If they come, I will be successful

by Felipe Arias

In one of our first classes, the issue of when to test the profit formula of a startup’s business model was raised. For me, this debate continued throughout many of our case discussions and guest visits. The issue came to a head when Fred Wilson encouraged startups to focus on the core user experience and adoption over monetization issues early in a lifecycle. With examples such as Facebook and Twitter, an entrepreneur looking for a category defining business could lean on investor backing and big valuations to scale more quickly and then find the right revenue model later. He did temper the recommendation by saying that category defining startups can be as rare as unicorns, and others may need to look for monetization earlier.

Still, I feel that too many startups are leaving the profit formula on the backburner and use “advertising revenue” as a plug on financial projections. As an example, Aardvark projected a $38.48 CPM in order to have a positive operating margin. In contrast, Trip Advisor with its strong conversion rates for expensive products generates CPMs in the mid-teens. Having super premium advertising rates while still providing a large amount of impressions is very difficult.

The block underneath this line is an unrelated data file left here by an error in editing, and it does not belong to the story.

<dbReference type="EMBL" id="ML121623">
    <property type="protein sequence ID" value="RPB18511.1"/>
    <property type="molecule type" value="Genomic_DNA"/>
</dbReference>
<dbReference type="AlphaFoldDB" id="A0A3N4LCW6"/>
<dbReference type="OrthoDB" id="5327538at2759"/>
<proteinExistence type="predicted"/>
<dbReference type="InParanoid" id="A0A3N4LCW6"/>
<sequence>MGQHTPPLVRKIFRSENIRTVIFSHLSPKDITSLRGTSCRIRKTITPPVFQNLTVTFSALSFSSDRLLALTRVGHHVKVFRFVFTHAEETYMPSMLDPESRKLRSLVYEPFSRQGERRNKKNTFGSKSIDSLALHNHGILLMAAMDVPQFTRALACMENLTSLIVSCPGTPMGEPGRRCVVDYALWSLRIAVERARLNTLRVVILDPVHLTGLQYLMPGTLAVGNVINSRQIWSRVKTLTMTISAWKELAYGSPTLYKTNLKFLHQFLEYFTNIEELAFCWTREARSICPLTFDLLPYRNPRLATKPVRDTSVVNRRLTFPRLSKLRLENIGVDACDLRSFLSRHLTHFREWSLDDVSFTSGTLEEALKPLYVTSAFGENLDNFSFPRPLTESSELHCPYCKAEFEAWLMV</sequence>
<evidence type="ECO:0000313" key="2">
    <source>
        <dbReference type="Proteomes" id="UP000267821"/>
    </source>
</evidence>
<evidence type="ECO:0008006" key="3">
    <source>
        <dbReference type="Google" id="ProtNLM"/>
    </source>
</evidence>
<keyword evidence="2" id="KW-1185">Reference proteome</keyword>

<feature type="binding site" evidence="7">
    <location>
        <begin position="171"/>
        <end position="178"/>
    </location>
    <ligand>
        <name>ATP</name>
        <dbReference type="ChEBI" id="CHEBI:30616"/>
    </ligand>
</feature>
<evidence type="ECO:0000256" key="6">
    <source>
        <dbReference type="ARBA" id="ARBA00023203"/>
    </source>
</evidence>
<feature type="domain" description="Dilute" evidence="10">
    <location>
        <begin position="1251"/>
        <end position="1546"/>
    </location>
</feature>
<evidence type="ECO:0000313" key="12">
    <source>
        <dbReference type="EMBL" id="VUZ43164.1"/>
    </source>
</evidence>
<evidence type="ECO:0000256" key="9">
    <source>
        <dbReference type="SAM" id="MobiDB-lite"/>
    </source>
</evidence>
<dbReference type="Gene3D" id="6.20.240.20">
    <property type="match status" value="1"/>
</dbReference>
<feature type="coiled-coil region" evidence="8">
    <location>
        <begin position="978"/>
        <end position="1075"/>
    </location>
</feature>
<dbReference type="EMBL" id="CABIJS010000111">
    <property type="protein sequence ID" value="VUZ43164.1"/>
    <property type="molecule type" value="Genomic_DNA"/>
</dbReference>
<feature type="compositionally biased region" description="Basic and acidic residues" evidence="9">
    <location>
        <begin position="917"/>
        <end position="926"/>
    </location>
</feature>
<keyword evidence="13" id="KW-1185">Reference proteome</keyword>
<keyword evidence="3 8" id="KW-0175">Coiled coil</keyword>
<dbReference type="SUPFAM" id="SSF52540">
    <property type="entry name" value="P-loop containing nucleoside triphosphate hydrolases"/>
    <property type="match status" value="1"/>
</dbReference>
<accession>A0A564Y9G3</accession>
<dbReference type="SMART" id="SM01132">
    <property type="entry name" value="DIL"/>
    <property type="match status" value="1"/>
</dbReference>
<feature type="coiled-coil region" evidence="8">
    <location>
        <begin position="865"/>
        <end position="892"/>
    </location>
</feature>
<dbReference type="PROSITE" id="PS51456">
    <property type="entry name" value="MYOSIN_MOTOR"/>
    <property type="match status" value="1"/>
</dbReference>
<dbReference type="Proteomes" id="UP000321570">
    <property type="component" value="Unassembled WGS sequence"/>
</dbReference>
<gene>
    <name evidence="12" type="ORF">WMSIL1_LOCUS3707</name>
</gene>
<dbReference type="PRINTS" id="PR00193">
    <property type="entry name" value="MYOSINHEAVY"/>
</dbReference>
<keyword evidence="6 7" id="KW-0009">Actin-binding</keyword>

As a result, companies that lean solely on advertising, including successes such as Facebook, Yelp!, and Cheezburger, see revenue per engaged member from $1 to $3 annually. Getting to a 3:1 ratio of Lifetime Customer Value to Customer Acquisition Cost with those metrics seems very difficult as well. Moreover, as demonstrated in the Mochi Media case, the scale necessary to produce meaningful revenue (let alone profits) from advertising can be immense. Based on these assumptions, an untested profit formula that will rely on advertising revenue in the future seems unlikely to succeed.

Why, then, do very smart investors encourage very smart entrepreneurs to chase “unicorns” that will steal the imagination (and the time) of the user without taking any of their money? The answer, for me, is that success is based on valuations and not profits, at least for the time being. While I do believe that advertising dollars will continue to shift towards higher ROI medium, it has not yet been proven to me that simply having a lot of users and a lot of user data means that an online property has a high ROI on advertising. However, current valuations seem to take spent time as a strong link towards future profits. If there was a “bubble” in tech startups, valuing on users and time spent seems to be the issue for me.

As a result, I look for hope in another of Fred Wilson’s comments wherein he advised to look for a revenue model that makes more people want to use the product. He gave an example of Pinterest potentially providing ecommerce for items that are included in linked photos. Such value creating ecosystems are the perfect example of a business model that aligns the customer value proposition, profit formula, go-to-market plan, and technology and operations management. As I move forward from this class, my search for unicorns will center on finding this perfect alignment and not on finding the perfect user experience. I feel it is only a matter of time before valuations seek alignment over users as well.